Arsenal's English Premier League title hopes are on life support after a 1-0 defeat to Stoke City, but they are far from expired. To keep those hopes alive, the Gunners must hold their nerve during the crunch period of this season.
The early signs are not good, at least based on the tepid performance at the Britannia Stadium. Arsenal's struggles away at Stoke are well-known.
But as rough as things have been in Staffordshire for manager Arsene Wenger's teams, it doesn't excuse the timidity shown by a number of his players.
Not for the first time this season, Arsenal wilted when faced with a good opportunity to forge ahead. With Manchester City in Carling Cup action, the Gunners wasted the chance to open a five-point lead over third place.
That Arsenal produced such a lame response to that kind of pressure was deeply disappointing. It was reminiscent of the 1-0 defeat to Manchester United at Old Trafford in November.
That was the Gunners' moment to make a powerful statement about their credentials to overthrow the current champions, not just this season but beyond.
A similarly flat showing was produced in the return fixture with United at the end of February. The goalless draw prevented Arsenal from going a point clear at the top, one day after Chelsea had been held at home by West Ham United.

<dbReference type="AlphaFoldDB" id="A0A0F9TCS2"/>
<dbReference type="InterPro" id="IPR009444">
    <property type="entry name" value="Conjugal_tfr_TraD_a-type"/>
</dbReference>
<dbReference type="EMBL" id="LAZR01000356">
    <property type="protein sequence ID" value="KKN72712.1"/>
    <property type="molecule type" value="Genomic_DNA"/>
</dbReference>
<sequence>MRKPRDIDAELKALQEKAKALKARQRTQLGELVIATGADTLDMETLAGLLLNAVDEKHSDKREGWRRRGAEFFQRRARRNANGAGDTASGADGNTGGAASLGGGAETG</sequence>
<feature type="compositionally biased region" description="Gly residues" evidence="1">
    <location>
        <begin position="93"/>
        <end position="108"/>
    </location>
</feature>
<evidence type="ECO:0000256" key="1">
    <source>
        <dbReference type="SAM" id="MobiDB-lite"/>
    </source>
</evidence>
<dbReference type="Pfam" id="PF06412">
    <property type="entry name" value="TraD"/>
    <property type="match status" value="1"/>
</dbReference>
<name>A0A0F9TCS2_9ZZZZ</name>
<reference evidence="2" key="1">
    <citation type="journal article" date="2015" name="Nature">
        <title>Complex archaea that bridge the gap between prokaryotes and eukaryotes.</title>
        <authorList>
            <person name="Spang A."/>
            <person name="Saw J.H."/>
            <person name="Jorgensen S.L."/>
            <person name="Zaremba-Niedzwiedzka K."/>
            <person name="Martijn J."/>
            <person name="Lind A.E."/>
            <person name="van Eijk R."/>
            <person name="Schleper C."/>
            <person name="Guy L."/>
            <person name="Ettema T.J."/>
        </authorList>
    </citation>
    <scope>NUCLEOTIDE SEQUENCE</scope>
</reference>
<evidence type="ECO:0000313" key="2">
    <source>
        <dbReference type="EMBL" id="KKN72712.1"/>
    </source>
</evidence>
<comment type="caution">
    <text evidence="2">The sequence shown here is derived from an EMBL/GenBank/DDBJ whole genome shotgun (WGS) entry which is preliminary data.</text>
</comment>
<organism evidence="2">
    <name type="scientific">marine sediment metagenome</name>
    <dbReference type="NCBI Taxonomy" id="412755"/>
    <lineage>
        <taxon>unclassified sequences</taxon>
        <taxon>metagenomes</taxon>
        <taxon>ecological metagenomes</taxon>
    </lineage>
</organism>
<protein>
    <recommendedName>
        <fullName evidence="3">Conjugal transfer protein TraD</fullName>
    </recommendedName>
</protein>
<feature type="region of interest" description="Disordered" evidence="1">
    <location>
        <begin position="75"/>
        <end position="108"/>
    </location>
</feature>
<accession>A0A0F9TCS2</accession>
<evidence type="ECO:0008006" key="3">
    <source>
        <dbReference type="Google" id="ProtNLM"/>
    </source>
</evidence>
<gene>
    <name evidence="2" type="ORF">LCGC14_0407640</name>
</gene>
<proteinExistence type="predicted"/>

A late goal conceded at home to Everton in December prevented the Gunners from going seven points clear before daunting fixtures against City and Chelsea.
Missed opportunities like this will do as much to cost Arsenal the title as their failure to consistently beat the top teams. But even after the loss at Stoke, a defeat Wenger rightly dubbed "a massive setback," the Gunners are far from out of the race.
Recovering from dismal failure in the Potteries demands holding their nerve. That means striking the right balance between being cautious but still staying adventurous.
In such a tight title tilt, where four teams are vying for the prize, Arsenal can't be reckless in their remaining games. They can't go gung-ho in search of dominant victories.
But the need to stay stable shouldn't negate taking a few of the risks that often decide close games at the business end of a season.
Achieving this vital balance starts with Wenger. But he bottled the trip to Stoke with an overly cautious team selection.
Leaving out Mathieu Flamini, a player whose natural tenacity and defiance in the middle is a necessary answer to Stoke's brute-force cynicism, was a major gaffe.
Wenger likely chose Mikel Arteta at the base of his midfield because the ex-Everton man has made many trips to the Britannia. He has more experience of the rugged approach expected there than a player who only returned to the EPL this summer.
But Flamini is more suited to that kind of game. When it came to picking horses for courses, Wenger erred badly.
He made an even bigger mistake putting Alex Oxlade-Chamberlain on the bench. Direct pace and powerful running are essential to standing up to Stoke's robust defensive organization.
They are also vital qualities that this Arsenal attack misses badly. With Theo Walcott and Aaron Ramsey sharing space on the shelf, Chamberlain is the only first-team player possessing those qualities.